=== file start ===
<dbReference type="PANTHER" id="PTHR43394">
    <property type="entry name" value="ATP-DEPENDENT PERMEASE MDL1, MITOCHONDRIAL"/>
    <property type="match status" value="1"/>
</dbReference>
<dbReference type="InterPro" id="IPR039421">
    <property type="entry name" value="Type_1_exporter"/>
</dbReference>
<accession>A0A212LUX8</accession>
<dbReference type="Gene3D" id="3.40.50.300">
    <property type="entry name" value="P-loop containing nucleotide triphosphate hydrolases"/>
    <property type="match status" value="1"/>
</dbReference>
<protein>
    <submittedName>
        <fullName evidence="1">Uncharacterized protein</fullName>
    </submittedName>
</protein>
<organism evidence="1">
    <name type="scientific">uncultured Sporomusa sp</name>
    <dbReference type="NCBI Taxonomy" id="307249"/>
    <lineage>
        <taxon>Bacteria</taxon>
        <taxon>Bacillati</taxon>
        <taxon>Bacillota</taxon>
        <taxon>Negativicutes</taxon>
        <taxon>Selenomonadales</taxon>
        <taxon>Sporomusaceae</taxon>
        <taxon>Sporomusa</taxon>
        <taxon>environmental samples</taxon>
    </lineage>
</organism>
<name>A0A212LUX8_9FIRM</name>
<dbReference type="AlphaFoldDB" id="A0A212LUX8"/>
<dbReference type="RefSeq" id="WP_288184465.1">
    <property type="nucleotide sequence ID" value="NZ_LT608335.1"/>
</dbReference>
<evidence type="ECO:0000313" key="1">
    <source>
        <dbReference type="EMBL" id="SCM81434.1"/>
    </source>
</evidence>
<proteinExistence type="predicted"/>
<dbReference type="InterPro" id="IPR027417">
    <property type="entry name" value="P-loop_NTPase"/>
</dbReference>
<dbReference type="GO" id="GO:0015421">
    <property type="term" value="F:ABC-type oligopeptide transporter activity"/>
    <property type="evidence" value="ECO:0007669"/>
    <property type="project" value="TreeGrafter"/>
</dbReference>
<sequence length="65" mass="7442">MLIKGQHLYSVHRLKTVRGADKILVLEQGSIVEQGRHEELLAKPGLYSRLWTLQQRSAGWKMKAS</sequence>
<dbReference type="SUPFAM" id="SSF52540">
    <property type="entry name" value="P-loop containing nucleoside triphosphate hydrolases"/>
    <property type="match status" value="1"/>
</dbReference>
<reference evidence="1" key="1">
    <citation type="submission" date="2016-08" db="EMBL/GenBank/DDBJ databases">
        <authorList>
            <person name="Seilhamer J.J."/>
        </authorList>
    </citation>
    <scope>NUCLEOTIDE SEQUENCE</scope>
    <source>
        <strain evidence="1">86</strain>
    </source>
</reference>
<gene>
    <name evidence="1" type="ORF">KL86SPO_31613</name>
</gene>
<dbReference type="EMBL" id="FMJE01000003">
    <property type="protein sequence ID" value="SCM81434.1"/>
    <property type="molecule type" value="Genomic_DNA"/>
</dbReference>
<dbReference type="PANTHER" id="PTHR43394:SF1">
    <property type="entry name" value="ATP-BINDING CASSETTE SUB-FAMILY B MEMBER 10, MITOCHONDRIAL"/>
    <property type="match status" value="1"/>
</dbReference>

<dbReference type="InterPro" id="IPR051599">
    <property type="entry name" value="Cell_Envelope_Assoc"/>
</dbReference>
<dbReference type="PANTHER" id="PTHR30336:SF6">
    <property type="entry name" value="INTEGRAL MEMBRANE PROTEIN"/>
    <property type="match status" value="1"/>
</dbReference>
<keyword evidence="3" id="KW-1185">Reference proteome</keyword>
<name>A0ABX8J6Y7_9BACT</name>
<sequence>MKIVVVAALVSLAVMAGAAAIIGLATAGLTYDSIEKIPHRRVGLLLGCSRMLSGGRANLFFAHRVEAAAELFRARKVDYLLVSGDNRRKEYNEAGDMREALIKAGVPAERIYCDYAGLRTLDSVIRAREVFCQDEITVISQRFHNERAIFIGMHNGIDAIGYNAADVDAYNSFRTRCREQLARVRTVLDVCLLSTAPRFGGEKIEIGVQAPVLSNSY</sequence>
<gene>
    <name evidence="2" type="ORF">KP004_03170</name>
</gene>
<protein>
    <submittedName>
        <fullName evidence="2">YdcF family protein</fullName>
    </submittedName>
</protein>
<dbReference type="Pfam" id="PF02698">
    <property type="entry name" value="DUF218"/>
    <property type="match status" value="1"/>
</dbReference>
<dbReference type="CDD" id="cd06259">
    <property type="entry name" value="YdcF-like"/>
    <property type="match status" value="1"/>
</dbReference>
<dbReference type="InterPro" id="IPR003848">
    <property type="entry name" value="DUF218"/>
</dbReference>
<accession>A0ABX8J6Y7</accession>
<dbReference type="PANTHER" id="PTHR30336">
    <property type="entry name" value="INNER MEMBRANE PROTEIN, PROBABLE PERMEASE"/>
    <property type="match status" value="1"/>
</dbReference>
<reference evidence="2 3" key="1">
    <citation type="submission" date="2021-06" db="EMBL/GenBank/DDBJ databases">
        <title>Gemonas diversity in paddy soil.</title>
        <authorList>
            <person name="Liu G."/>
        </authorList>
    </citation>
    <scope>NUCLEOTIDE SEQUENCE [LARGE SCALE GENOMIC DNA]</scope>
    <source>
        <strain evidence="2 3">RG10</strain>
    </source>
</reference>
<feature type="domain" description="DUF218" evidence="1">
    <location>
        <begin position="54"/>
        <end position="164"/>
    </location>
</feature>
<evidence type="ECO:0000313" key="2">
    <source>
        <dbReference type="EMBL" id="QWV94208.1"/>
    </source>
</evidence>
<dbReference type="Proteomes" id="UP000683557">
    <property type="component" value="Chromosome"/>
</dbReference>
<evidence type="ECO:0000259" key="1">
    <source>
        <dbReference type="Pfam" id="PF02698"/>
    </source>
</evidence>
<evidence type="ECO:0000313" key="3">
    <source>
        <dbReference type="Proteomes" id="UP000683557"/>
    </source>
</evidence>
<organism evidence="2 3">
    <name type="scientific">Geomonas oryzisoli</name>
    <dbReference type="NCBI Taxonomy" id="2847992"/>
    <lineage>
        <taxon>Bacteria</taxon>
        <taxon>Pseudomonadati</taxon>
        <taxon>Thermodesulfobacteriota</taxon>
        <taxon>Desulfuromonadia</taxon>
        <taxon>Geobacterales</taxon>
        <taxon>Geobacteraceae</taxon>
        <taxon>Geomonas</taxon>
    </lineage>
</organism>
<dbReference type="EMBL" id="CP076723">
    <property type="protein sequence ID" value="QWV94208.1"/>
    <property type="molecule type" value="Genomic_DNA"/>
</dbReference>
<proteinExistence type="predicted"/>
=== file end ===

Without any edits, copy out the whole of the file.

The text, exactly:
<dbReference type="PANTHER" id="PTHR43394">
    <property type="entry name" value="ATP-DEPENDENT PERMEASE MDL1, MITOCHONDRIAL"/>
    <property type="match status" value="1"/>
</dbReference>
<dbReference type="InterPro" id="IPR039421">
    <property type="entry name" value="Type_1_exporter"/>
</dbReference>
<accession>A0A212LUX8</accession>
<dbReference type="Gene3D" id="3.40.50.300">
    <property type="entry name" value="P-loop containing nucleotide triphosphate hydrolases"/>
    <property type="match status" value="1"/>
</dbReference>
<protein>
    <submittedName>
        <fullName evidence="1">Uncharacterized protein</fullName>
    </submittedName>
</protein>
<organism evidence="1">
    <name type="scientific">uncultured Sporomusa sp</name>
    <dbReference type="NCBI Taxonomy" id="307249"/>
    <lineage>
        <taxon>Bacteria</taxon>
        <taxon>Bacillati</taxon>
        <taxon>Bacillota</taxon>
        <taxon>Negativicutes</taxon>
        <taxon>Selenomonadales</taxon>
        <taxon>Sporomusaceae</taxon>
        <taxon>Sporomusa</taxon>
        <taxon>environmental samples</taxon>
    </lineage>
</organism>
<name>A0A212LUX8_9FIRM</name>
<dbReference type="AlphaFoldDB" id="A0A212LUX8"/>
<dbReference type="RefSeq" id="WP_288184465.1">
    <property type="nucleotide sequence ID" value="NZ_LT608335.1"/>
</dbReference>
<evidence type="ECO:0000313" key="1">
    <source>
        <dbReference type="EMBL" id="SCM81434.1"/>
    </source>
</evidence>
<proteinExistence type="predicted"/>
<dbReference type="InterPro" id="IPR027417">
    <property type="entry name" value="P-loop_NTPase"/>
</dbReference>
<dbReference type="GO" id="GO:0015421">
    <property type="term" value="F:ABC-type oligopeptide transporter activity"/>
    <property type="evidence" value="ECO:0007669"/>
    <property type="project" value="TreeGrafter"/>
</dbReference>
<sequence length="65" mass="7442">MLIKGQHLYSVHRLKTVRGADKILVLEQGSIVEQGRHEELLAKPGLYSRLWTLQQRSAGWKMKAS</sequence>
<dbReference type="SUPFAM" id="SSF52540">
    <property type="entry name" value="P-loop containing nucleoside triphosphate hydrolases"/>
    <property type="match status" value="1"/>
</dbReference>
<reference evidence="1" key="1">
    <citation type="submission" date="2016-08" db="EMBL/GenBank/DDBJ databases">
        <authorList>
            <person name="Seilhamer J.J."/>
        </authorList>
    </citation>
    <scope>NUCLEOTIDE SEQUENCE</scope>
    <source>
        <strain evidence="1">86</strain>
    </source>
</reference>
<gene>
    <name evidence="1" type="ORF">KL86SPO_31613</name>
</gene>
<dbReference type="EMBL" id="FMJE01000003">
    <property type="protein sequence ID" value="SCM81434.1"/>
    <property type="molecule type" value="Genomic_DNA"/>
</dbReference>
<dbReference type="PANTHER" id="PTHR43394:SF1">
    <property type="entry name" value="ATP-BINDING CASSETTE SUB-FAMILY B MEMBER 10, MITOCHONDRIAL"/>
    <property type="match status" value="1"/>
</dbReference>

<dbReference type="InterPro" id="IPR051599">
    <property type="entry name" value="Cell_Envelope_Assoc"/>
</dbReference>
<dbReference type="PANTHER" id="PTHR30336:SF6">
    <property type="entry name" value="INTEGRAL MEMBRANE PROTEIN"/>
    <property type="match status" value="1"/>
</dbReference>
<keyword evidence="3" id="KW-1185">Reference proteome</keyword>
<name>A0ABX8J6Y7_9BACT</name>
<sequence>MKIVVVAALVSLAVMAGAAAIIGLATAGLTYDSIEKIPHRRVGLLLGCSRMLSGGRANLFFAHRVEAAAELFRARKVDYLLVSGDNRRKEYNEAGDMREALIKAGVPAERIYCDYAGLRTLDSVIRAREVFCQDEITVISQRFHNERAIFIGMHNGIDAIGYNAADVDAYNSFRTRCREQLARVRTVLDVCLLSTAPRFGGEKIEIGVQAPVLSNSY</sequence>
<gene>
    <name evidence="2" type="ORF">KP004_03170</name>
</gene>
<protein>
    <submittedName>
        <fullName evidence="2">YdcF family protein</fullName>
    </submittedName>
</protein>
<dbReference type="Pfam" id="PF02698">
    <property type="entry name" value="DUF218"/>
    <property type="match status" value="1"/>
</dbReference>
<dbReference type="CDD" id="cd06259">
    <property type="entry name" value="YdcF-like"/>
    <property type="match status" value="1"/>
</dbReference>
<dbReference type="InterPro" id="IPR003848">
    <property type="entry name" value="DUF218"/>
</dbReference>
<accession>A0ABX8J6Y7</accession>
<dbReference type="PANTHER" id="PTHR30336">
    <property type="entry name" value="INNER MEMBRANE PROTEIN, PROBABLE PERMEASE"/>
    <property type="match status" value="1"/>
</dbReference>
<reference evidence="2 3" key="1">
    <citation type="submission" date="2021-06" db="EMBL/GenBank/DDBJ databases">
        <title>Gemonas diversity in paddy soil.</title>
        <authorList>
            <person name="Liu G."/>
        </authorList>
    </citation>
    <scope>NUCLEOTIDE SEQUENCE [LARGE SCALE GENOMIC DNA]</scope>
    <source>
        <strain evidence="2 3">RG10</strain>
    </source>
</reference>
<feature type="domain" description="DUF218" evidence="1">
    <location>
        <begin position="54"/>
        <end position="164"/>
    </location>
</feature>
<evidence type="ECO:0000313" key="2">
    <source>
        <dbReference type="EMBL" id="QWV94208.1"/>
    </source>
</evidence>
<dbReference type="Proteomes" id="UP000683557">
    <property type="component" value="Chromosome"/>
</dbReference>
<evidence type="ECO:0000259" key="1">
    <source>
        <dbReference type="Pfam" id="PF02698"/>
    </source>
</evidence>
<evidence type="ECO:0000313" key="3">
    <source>
        <dbReference type="Proteomes" id="UP000683557"/>
    </source>
</evidence>
<organism evidence="2 3">
    <name type="scientific">Geomonas oryzisoli</name>
    <dbReference type="NCBI Taxonomy" id="2847992"/>
    <lineage>
        <taxon>Bacteria</taxon>
        <taxon>Pseudomonadati</taxon>
        <taxon>Thermodesulfobacteriota</taxon>
        <taxon>Desulfuromonadia</taxon>
        <taxon>Geobacterales</taxon>
        <taxon>Geobacteraceae</taxon>
        <taxon>Geomonas</taxon>
    </lineage>
</organism>
<dbReference type="EMBL" id="CP076723">
    <property type="protein sequence ID" value="QWV94208.1"/>
    <property type="molecule type" value="Genomic_DNA"/>
</dbReference>
<proteinExistence type="predicted"/>